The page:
New bill seeks to boost participation in advanced payment models, ACOs via several reforms

Washington, D.C. National Capitol Building
A new bipartisan bill seeks to boost participation in advance payment models by increasing payments and adopting several reforms. (Getty/tupungato)

New bipartisan legislation aims to create more accountable care organizations by boosting the percentage of shared savings for new entrants and making a series of other reforms.

The Value in Health Care Act introduced on July 24 proposes several changes to Medicare’s alternative payment models. It would boost payments for not only ACOs but also extend bonus payments to clinicians working in advanced APMs.

“To increase the quality of care across the country we need to encourage value, not volume,” said Rep. Peter Welch, D-Vermont, one of the co-sponsors, in a statement Friday. “These commonsense changes will reward providers for delivering the value that patients need and expect.”

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One of the biggest changes would affect shared savings rates for newer ACOs. An organization agrees to take on financial risk and repay Medicare for not meeting savings targets, but gets a share of any savings.

That share increases the longer the ACO stays in the program.

“The vast majority of ACOs began in shared savings-only models before advancing on the path to risk-bearing models, and models need to remain attractive enough to create a pipeline for ACOs to assume risk,” a fact sheet on the bill said.

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In 2018, the Trump administration lowered the shared savings rate for newer ACOs in the basic track from 50% to 40%. The goal was to get ACOs to take on risk at a faster rate.

But the bill would return the shared savings rates to 50%. It would also raise the shared savings rates for ACOs that take on more risk in the basic track to 55% and 60%. Currently the rates for such ACOs are 50%.

The legislation comes as ACO advocates are worried about whether changes that the Centers for Medicare & Medicaid Services made in 2018 are causing a decline in participation.

The shared savings program had a dip in participation in 2019 for the first time since the program’s inception in 2012, according to an article in the journal Health Affairs from the National Association of ACOs.

Other reforms for ACOs and APMs proposed in the bill include:

  • Changing the benchmarking methodology to make it more fair. The current method would measure an ACOs spending against data for the region. But regional costs are from all beneficiaries in an ACOs region, “which essentially means that the ACO is being measured against its own performance,” according to a fact sheet on the bill. The bill would remove ACO beneficiaries from the regional benchmark.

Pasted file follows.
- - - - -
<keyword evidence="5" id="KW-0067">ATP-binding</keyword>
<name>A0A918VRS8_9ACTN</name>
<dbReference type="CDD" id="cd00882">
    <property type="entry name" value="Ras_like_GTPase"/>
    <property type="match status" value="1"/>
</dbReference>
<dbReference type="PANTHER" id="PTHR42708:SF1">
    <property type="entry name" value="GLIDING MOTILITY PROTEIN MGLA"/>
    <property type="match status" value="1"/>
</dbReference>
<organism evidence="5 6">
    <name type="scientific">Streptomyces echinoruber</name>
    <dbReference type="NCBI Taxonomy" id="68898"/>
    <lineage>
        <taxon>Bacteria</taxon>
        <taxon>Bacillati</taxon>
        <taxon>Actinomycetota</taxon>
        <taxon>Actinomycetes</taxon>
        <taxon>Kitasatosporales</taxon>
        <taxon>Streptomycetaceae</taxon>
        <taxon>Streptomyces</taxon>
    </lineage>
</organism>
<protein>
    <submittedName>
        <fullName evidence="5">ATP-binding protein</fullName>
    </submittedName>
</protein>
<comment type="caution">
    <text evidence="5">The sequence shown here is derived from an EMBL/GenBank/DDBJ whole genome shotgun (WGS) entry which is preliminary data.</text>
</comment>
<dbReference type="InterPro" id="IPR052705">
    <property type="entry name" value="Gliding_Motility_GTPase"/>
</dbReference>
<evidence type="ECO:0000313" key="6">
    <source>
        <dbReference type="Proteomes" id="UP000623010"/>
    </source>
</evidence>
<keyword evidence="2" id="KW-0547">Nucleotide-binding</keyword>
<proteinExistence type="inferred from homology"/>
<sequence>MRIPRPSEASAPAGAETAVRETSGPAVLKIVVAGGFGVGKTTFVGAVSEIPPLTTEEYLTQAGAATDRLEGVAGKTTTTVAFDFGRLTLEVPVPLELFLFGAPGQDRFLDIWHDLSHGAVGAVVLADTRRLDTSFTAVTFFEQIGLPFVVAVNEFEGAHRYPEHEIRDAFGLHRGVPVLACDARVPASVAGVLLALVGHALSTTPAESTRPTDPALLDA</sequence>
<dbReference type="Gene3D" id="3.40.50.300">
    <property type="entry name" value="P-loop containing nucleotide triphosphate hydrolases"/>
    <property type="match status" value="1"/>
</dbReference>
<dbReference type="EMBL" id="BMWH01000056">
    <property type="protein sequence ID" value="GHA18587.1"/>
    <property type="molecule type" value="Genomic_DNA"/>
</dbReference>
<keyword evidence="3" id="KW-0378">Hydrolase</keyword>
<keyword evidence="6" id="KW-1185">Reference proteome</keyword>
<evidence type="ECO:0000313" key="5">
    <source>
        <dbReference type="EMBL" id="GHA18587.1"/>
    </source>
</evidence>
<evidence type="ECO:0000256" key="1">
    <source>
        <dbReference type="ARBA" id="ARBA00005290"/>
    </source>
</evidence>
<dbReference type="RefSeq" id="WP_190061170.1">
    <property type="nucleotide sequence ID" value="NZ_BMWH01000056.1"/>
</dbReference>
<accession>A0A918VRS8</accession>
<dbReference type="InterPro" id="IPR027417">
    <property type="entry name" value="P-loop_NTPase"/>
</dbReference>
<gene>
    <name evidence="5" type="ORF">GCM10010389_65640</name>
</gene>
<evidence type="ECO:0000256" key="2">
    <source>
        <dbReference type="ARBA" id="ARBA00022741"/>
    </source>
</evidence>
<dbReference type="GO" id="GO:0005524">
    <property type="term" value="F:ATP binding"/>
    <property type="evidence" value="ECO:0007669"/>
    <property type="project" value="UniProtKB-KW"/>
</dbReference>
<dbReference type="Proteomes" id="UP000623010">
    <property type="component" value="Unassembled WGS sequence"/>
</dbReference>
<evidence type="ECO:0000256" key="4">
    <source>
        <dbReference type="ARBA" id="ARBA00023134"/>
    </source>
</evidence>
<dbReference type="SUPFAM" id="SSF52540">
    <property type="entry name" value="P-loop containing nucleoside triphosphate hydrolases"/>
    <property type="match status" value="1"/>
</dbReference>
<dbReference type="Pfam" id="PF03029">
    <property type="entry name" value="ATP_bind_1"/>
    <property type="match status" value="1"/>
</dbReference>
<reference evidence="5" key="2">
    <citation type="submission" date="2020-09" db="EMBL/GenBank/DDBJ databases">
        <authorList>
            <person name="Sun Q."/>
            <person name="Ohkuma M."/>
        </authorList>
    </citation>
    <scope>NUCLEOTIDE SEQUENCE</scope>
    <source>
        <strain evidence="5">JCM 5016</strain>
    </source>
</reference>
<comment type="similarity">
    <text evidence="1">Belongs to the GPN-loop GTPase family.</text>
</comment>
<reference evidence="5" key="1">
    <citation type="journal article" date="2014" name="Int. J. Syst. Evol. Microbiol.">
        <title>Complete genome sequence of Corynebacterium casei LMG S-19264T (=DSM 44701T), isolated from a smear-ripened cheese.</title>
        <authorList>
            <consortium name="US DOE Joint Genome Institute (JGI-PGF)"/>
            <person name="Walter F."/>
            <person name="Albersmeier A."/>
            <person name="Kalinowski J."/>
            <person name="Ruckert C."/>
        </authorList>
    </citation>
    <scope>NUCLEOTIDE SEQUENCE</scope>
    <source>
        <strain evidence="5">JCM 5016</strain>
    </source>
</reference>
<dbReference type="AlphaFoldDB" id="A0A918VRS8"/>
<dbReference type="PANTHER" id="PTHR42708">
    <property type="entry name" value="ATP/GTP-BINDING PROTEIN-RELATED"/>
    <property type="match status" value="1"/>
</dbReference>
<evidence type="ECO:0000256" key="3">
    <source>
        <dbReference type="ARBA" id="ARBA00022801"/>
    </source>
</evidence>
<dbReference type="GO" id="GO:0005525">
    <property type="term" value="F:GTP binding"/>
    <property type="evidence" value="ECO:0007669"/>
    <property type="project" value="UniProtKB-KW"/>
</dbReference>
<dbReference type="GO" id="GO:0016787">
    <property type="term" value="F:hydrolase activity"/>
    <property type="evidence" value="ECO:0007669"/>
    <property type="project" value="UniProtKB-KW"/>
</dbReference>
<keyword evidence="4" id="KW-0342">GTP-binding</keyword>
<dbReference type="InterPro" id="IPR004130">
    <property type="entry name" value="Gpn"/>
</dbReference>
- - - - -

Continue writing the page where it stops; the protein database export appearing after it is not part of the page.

• Providing advance funds to new ACOs to help them get started. A major barrier to participation is high startup costs in clinical and care management. CMS previously would give money to ACOs up front and then recoup it from shared savings in the future. The bill would reinstate that program.
  • Extending a bonus payment for clinicians in advance APMs. Such clinicians get a 5% annual bonus on performance from 2017 to 2022, but after 2024, those bonuses expire and physicians would only get a 0.75% increase to their Medicare Part B payments. When the bonus expires, fewer healthcare providers will participate in the advance models so the bill would extend the 5% bonus for another six years.
  • Eliminating a distinction between a high and low-revenue ACO. CMS’ new “Pathways to Success” program, which governs ACOs, created a new distinction between the two but the lawmakers said that it is arbitrary and “create an inequitable path, and present disincentives for ACOs who are voluntarily working together to ensure that value-based care succeeds,” the fact sheet said.

Rep. Suzan Delbene, D-Washington, and Darin LaHood, R-Illinois, are the other co-sponsors of the legislation.

The bill got major support from 13 provider groups such as NAACOS, American Hospital Association, American Medical Association and Federation of American Hospitals.

"The policies in this bipartisan bill are more important than ever given the acute needs of our nation’s health care system as we navigate the COVID-19 pandemic," according to a letter from the groups to the bill's sponsors. "ACOs and other APM participants have been on the front lines supporting clinicians and patients throughout this crisis."

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